Sunday, April 01, 2007

 

Analyzing Beck's "Gas Analysis of Air by Chemical Methods"

This paper was recently pointed out to me as absolute proof of a huge level of CO2 in the atmosphere around 1940, much greater than the current level. I hadn't seen this paper before, but apparently it has gained much credence with global warming skeptics that don't bother to look at actual scientific papers. So, I wanted to put up a quick review in case anyone else runs across this, giving some quick ways in which it and the underlying data are flawed.

First let me note that this paper does nothing except take previous measurements by other scientists, combine them, smooth them, and present them. There is no discussion or hypothesis on what could lead to such giant rises in CO2 or their subsequent precipitous falls. Naturally, since neither of those topics is discussed, there is no discussion of why, since the CO2 measurements have been continuously recorded since 1958, we don't see either of those phenomenons since that time.

Given that, let's take a look at some of the underlying data and see what we can note from it. First, the sites of these measurements not chosen to be accurate representations of the general atmospheric CO2 as the current sites are. Secondly, looking at the data, we can see that, in many cases, the large fluctuations in measurement weren't year to year or even month to month, but day to day, and even hour to hour. Let's take the Misra data set as an example. Look at the first line of measured CO2 percentage, taken at 06:00:00 on 12/14/1941. They show .052, .063, and .087 at the respective measurement heights. at 10:00:00 4 hours later the measurements were .031, .030, and .037. approximately 1/2 of the CO2 concentration measured just 4 hours earlier. Of course, that's just one data set. Let's look at some more. Duerst, Kreutz, Hock-Schollander, and to a lesser extent, Haldane all show tremendous fluctuations over very, very short periods of time. Ones that don't show these incredible fluctuations, such as Buch and Steinhauser all show measurements much more in line with the ice core record and well below the current CO2 level.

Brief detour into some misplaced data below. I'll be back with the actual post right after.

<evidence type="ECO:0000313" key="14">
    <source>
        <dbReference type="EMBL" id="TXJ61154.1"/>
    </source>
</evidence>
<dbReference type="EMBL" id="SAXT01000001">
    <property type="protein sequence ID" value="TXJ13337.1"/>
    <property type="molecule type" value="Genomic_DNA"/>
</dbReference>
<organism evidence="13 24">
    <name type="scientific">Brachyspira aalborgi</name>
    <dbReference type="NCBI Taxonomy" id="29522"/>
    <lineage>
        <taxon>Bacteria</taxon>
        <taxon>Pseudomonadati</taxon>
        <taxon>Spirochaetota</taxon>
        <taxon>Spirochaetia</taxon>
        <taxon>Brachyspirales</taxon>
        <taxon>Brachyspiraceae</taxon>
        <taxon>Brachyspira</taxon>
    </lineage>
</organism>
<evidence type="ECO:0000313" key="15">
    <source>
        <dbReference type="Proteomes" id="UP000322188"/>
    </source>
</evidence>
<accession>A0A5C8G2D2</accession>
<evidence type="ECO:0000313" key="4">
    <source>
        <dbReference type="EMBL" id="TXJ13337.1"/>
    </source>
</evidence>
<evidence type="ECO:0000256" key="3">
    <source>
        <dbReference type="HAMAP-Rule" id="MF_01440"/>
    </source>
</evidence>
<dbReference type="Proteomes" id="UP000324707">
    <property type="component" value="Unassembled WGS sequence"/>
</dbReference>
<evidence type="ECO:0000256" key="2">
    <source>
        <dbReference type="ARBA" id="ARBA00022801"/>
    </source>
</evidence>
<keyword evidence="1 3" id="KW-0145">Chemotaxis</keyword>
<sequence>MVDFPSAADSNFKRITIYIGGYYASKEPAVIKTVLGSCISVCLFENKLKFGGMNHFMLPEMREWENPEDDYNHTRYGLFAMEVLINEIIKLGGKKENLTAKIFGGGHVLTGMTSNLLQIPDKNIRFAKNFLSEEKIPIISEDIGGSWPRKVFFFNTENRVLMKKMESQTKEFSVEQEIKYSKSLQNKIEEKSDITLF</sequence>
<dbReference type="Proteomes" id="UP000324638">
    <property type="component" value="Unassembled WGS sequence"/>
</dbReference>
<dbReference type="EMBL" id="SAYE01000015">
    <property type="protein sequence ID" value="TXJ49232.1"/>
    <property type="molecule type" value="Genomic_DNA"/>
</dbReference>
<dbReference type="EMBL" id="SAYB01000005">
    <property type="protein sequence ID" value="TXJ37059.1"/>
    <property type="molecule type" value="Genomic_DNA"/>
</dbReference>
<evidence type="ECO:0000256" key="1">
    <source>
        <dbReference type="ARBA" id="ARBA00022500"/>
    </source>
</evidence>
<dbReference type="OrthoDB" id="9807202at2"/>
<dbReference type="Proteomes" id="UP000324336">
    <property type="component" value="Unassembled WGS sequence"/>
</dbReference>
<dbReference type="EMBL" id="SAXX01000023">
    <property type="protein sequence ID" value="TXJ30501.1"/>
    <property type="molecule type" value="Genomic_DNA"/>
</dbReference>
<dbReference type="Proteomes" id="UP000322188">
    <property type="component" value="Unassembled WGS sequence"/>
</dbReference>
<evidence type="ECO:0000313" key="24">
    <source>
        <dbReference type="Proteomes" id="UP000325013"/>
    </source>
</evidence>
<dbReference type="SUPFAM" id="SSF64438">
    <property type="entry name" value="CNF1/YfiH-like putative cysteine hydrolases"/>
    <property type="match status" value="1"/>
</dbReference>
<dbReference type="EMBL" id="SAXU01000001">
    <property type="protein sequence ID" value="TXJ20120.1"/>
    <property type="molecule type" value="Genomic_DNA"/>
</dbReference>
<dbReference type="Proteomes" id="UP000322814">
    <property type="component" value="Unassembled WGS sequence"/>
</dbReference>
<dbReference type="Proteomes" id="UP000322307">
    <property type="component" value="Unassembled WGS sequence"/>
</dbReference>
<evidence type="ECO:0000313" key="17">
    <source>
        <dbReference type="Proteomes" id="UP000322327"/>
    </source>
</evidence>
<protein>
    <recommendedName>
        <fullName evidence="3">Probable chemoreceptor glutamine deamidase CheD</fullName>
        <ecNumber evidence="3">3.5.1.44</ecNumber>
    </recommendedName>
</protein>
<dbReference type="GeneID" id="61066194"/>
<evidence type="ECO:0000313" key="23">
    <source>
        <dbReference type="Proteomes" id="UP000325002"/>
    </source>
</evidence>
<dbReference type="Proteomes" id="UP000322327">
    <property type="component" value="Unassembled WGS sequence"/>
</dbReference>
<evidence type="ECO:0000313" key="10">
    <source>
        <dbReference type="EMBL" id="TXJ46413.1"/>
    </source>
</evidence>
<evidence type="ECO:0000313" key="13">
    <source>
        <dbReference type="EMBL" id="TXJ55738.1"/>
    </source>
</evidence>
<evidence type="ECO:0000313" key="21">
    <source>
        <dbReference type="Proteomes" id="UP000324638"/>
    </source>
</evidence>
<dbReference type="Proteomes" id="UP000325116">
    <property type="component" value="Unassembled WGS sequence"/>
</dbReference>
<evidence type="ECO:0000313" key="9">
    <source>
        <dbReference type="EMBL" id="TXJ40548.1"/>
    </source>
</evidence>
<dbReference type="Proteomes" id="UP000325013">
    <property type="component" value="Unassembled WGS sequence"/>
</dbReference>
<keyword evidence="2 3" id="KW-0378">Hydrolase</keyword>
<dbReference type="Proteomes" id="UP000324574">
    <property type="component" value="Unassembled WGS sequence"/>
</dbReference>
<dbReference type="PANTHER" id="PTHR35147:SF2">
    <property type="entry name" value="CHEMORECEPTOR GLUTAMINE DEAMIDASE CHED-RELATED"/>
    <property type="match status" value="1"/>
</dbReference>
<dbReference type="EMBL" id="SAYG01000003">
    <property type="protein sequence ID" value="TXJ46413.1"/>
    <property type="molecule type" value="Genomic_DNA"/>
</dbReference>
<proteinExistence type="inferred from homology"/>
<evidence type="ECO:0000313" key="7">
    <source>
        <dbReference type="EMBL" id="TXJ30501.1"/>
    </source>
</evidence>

Please also note, the Misra data is especially important, since it is the only titrimetric data measurement between 1939 and 1950 that Beck uses.

One last note. Ever since the modern measurements have been taken, we have seen very regular annual cycles of CO2, peaking in April/May/June and bottoming out in Sept/Oct, causing 10-15 ppm difference. Looking at Kreutz, the volumetric measurement from 1939-1941, we see April/May/June hovering around 340-370 ppm whereas August/Sept shoots up to over 500 ppm.

So, in summary, let me say that wildly varying data (in ways we know that it shouldn’t vary) from 2 scientists in specific locations that are not controlled for any kind of CO2 contamination (Misra's location even seems to be chosen because of the agricultural CO2 contamination) with no even suggested theory as to how these spikes came about or why they dissipated isn't much. I guess that's why this paper was published here, instead of an accepted peer-reviewed journal.